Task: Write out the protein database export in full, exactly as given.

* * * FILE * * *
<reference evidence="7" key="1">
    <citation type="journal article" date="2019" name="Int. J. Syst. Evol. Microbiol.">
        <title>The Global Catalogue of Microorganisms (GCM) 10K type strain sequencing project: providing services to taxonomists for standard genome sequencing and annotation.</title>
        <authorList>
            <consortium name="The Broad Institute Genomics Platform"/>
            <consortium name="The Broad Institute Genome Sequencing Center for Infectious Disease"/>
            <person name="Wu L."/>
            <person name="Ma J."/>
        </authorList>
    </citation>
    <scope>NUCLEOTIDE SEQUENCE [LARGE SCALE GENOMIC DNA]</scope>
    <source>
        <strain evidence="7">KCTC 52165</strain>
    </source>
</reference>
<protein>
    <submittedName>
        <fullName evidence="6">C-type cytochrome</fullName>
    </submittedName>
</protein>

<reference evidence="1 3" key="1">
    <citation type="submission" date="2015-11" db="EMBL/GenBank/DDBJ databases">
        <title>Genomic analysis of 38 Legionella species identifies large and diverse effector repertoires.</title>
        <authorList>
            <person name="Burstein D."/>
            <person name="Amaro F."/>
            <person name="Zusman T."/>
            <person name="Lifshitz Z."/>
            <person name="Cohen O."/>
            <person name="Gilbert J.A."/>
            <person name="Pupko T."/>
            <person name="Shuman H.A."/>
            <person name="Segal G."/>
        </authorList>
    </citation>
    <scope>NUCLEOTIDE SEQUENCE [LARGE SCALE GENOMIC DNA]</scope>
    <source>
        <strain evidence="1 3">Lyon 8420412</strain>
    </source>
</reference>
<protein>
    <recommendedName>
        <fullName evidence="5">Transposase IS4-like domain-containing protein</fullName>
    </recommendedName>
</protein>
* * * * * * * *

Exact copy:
<reference evidence="7" key="1">
    <citation type="journal article" date="2019" name="Int. J. Syst. Evol. Microbiol.">
        <title>The Global Catalogue of Microorganisms (GCM) 10K type strain sequencing project: providing services to taxonomists for standard genome sequencing and annotation.</title>
        <authorList>
            <consortium name="The Broad Institute Genomics Platform"/>
            <consortium name="The Broad Institute Genome Sequencing Center for Infectious Disease"/>
            <person name="Wu L."/>
            <person name="Ma J."/>
        </authorList>
    </citation>
    <scope>NUCLEOTIDE SEQUENCE [LARGE SCALE GENOMIC DNA]</scope>
    <source>
        <strain evidence="7">KCTC 52165</strain>
    </source>
</reference>
<protein>
    <submittedName>
        <fullName evidence="6">C-type cytochrome</fullName>
    </submittedName>
</protein>

<reference evidence="1 3" key="1">
    <citation type="submission" date="2015-11" db="EMBL/GenBank/DDBJ databases">
        <title>Genomic analysis of 38 Legionella species identifies large and diverse effector repertoires.</title>
        <authorList>
            <person name="Burstein D."/>
            <person name="Amaro F."/>
            <person name="Zusman T."/>
            <person name="Lifshitz Z."/>
            <person name="Cohen O."/>
            <person name="Gilbert J.A."/>
            <person name="Pupko T."/>
            <person name="Shuman H.A."/>
            <person name="Segal G."/>
        </authorList>
    </citation>
    <scope>NUCLEOTIDE SEQUENCE [LARGE SCALE GENOMIC DNA]</scope>
    <source>
        <strain evidence="1 3">Lyon 8420412</strain>
    </source>
</reference>
<protein>
    <recommendedName>
        <fullName evidence="5">Transposase IS4-like domain-containing protein</fullName>
    </recommendedName>
</protein>